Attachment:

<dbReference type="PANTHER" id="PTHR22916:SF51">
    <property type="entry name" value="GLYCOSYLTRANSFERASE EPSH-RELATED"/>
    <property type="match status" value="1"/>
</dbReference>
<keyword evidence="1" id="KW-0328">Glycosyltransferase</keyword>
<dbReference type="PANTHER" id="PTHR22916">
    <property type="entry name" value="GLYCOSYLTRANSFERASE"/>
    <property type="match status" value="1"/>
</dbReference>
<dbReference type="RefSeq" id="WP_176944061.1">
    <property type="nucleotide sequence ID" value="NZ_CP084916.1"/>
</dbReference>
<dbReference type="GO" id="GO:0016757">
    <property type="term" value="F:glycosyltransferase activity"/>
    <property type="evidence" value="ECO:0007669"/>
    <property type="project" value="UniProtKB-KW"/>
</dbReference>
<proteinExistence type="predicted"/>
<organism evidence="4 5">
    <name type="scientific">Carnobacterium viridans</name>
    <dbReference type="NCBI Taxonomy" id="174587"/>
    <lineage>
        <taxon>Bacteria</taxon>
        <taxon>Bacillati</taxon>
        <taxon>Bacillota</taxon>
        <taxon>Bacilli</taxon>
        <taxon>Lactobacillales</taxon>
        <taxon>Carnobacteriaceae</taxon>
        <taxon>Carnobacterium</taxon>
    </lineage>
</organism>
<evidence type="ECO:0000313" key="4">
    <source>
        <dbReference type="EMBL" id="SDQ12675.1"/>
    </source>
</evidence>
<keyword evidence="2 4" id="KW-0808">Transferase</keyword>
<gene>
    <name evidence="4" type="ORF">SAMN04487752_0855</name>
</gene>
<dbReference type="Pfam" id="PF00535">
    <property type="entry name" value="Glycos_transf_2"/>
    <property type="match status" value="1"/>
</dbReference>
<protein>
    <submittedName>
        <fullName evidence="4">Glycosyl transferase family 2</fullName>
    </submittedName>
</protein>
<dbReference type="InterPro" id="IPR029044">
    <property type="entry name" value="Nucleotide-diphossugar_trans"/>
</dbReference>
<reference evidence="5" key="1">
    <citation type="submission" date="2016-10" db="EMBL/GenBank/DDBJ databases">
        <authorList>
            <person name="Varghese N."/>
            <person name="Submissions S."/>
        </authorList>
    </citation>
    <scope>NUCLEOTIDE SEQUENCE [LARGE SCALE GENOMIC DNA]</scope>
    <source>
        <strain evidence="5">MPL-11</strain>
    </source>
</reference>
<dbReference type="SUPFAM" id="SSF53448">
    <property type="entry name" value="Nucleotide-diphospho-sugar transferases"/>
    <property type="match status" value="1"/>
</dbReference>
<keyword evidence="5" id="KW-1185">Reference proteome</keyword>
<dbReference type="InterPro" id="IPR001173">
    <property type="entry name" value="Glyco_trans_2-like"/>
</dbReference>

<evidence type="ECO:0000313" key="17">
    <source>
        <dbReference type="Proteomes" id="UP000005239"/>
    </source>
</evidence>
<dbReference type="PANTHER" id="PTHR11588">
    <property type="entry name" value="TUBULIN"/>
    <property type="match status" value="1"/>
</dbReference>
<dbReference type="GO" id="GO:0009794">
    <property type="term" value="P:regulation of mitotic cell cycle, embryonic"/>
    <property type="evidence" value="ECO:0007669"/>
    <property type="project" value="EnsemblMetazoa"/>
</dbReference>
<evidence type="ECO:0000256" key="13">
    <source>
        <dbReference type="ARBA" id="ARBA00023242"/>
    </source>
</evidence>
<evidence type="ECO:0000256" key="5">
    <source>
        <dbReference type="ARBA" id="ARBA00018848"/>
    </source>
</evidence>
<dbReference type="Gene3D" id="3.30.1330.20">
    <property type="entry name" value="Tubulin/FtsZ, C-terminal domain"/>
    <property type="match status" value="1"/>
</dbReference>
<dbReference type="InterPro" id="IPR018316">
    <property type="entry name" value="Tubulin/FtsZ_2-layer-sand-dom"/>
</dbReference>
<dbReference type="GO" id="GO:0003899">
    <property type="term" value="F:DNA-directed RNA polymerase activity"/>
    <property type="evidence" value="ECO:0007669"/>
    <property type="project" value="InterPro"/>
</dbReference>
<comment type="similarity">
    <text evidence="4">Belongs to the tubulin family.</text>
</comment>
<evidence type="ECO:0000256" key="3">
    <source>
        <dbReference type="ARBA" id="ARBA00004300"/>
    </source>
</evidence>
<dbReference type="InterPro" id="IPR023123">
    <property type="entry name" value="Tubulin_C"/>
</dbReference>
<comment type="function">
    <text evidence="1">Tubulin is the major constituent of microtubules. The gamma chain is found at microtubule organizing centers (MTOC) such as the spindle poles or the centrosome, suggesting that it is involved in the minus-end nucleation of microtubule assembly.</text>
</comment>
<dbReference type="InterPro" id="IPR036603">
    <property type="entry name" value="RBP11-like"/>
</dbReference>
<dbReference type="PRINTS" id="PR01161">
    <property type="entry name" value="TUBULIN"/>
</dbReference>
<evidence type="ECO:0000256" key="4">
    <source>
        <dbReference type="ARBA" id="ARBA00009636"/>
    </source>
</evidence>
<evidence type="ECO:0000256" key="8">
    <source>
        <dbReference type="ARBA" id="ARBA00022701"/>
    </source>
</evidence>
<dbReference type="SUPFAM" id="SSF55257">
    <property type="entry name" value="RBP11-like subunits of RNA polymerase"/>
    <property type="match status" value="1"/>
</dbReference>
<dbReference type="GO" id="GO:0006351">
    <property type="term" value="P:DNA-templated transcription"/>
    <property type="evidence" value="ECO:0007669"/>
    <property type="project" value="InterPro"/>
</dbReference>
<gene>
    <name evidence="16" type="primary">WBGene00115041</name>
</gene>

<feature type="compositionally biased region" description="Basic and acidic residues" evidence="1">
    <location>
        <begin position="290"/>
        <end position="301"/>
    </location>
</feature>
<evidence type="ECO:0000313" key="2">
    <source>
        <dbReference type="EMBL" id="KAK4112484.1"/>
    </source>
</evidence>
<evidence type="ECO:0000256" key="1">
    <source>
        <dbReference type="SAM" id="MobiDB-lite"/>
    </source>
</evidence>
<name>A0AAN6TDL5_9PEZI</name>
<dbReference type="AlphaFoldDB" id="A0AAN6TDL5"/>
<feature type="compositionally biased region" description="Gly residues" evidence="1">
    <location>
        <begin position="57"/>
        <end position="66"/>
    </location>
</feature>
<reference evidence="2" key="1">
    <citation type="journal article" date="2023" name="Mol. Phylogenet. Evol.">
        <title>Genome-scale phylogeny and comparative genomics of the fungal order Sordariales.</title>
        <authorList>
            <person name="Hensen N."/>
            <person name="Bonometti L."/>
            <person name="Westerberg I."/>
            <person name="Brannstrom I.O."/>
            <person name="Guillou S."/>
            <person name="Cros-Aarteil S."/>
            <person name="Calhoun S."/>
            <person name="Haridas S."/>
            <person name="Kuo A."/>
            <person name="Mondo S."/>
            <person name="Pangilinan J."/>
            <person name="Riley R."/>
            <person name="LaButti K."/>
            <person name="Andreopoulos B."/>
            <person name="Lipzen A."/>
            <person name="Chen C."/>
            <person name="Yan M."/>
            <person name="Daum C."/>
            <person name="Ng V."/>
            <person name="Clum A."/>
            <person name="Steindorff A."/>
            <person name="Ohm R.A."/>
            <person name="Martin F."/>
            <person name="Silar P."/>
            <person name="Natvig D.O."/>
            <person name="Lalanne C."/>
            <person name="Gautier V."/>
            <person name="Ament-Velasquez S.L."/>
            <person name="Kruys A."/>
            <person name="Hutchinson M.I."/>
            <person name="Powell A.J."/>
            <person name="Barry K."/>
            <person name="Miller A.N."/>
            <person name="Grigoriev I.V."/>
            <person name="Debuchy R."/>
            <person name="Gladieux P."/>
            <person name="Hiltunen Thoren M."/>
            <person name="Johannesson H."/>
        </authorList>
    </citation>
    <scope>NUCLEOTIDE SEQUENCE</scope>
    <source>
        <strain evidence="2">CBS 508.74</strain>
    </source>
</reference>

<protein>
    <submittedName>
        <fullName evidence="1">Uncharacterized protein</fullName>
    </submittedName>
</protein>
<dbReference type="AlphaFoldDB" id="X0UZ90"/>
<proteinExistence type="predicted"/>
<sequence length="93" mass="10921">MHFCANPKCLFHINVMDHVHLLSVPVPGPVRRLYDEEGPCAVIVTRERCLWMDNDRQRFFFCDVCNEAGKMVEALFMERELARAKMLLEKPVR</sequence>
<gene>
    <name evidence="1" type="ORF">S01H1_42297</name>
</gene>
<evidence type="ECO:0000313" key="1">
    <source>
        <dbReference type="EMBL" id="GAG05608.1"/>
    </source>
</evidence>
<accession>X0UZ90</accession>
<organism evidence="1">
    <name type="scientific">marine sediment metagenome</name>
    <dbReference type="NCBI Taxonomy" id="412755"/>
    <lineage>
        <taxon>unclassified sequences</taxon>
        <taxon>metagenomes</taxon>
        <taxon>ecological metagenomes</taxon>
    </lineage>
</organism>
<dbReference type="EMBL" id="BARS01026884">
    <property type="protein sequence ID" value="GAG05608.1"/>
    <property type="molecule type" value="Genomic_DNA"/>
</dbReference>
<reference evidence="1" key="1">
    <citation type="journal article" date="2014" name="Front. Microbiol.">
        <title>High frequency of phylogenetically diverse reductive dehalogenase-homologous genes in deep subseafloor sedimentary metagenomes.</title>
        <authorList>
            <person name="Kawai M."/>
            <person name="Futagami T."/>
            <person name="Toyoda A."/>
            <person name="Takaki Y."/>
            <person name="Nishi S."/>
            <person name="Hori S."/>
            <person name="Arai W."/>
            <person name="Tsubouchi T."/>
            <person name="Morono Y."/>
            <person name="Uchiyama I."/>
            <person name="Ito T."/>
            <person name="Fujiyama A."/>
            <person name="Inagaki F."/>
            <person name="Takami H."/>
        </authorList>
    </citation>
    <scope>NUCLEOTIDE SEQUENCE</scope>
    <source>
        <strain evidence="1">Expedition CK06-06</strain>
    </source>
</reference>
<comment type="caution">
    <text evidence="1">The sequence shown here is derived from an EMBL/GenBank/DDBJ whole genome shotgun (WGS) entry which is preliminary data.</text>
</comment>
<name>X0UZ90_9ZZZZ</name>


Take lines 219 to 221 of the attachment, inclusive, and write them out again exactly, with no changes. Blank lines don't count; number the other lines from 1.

    <scope>NUCLEOTIDE SEQUENCE</scope>
    <source>
        <strain evidence="2">CBS 508.74</strain>